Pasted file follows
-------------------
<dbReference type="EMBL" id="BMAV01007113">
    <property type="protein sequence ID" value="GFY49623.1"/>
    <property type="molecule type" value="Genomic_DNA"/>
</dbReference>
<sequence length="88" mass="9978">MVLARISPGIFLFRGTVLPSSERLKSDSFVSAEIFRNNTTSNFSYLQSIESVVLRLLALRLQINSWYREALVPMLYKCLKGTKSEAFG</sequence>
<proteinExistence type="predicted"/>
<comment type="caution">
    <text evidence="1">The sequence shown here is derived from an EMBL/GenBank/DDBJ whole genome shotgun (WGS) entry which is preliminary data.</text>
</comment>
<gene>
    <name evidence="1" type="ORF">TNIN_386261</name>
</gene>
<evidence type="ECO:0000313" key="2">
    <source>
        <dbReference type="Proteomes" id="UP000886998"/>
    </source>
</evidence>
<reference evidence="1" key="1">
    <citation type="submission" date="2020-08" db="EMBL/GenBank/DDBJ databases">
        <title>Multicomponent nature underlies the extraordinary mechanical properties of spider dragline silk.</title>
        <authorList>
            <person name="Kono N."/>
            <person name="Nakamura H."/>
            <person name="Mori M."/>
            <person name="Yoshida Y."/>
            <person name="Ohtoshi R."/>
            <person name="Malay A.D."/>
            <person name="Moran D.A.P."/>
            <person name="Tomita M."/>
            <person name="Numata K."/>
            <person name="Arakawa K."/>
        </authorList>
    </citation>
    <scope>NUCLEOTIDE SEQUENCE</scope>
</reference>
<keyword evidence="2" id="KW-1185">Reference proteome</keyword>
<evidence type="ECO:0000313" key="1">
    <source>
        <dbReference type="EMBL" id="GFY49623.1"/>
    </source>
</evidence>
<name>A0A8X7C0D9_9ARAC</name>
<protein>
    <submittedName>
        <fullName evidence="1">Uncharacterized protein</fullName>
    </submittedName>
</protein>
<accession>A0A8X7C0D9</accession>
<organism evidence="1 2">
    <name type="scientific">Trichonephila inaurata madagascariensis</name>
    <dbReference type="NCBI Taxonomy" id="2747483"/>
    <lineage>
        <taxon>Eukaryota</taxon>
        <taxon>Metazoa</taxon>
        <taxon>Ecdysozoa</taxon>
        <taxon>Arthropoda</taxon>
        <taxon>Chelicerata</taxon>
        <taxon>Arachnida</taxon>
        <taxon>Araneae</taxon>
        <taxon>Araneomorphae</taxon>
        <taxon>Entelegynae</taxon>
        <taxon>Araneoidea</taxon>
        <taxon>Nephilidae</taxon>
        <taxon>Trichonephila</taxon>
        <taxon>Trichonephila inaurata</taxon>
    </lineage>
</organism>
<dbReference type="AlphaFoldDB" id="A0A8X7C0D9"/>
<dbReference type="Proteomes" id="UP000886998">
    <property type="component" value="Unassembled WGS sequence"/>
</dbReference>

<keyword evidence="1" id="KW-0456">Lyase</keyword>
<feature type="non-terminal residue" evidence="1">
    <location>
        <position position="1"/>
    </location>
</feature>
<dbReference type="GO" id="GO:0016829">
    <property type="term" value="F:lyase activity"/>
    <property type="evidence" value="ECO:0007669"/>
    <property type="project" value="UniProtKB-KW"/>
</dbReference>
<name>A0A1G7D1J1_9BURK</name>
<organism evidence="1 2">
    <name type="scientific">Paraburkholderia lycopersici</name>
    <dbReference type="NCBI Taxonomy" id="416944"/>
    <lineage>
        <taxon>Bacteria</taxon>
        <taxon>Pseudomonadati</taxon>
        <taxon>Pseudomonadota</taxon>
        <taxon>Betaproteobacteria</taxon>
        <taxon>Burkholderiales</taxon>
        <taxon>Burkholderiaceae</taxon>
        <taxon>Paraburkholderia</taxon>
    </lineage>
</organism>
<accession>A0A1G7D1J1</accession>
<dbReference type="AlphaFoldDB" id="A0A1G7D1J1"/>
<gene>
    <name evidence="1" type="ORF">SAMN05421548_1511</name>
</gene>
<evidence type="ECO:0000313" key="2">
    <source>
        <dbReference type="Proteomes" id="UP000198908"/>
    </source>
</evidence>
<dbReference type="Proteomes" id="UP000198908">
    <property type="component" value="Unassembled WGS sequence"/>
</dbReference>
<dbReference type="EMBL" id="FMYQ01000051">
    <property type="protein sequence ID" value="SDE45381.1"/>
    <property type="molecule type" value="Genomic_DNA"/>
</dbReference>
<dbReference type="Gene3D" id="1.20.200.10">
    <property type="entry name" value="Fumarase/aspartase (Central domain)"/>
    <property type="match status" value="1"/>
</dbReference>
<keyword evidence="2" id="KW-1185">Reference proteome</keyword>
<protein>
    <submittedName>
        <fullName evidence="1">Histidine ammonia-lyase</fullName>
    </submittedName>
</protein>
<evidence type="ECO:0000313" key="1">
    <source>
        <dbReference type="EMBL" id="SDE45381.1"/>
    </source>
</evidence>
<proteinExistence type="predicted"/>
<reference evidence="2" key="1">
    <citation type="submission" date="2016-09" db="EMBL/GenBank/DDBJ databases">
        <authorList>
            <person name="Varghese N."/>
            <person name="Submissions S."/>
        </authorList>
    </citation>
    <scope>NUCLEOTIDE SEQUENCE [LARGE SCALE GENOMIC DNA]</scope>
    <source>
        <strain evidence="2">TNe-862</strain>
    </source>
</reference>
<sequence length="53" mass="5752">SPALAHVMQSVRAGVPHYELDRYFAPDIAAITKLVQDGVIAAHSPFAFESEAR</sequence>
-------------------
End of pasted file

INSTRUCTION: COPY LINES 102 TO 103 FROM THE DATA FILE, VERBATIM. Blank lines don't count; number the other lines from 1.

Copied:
<evidence type="ECO:0000313" key="2">
    <source>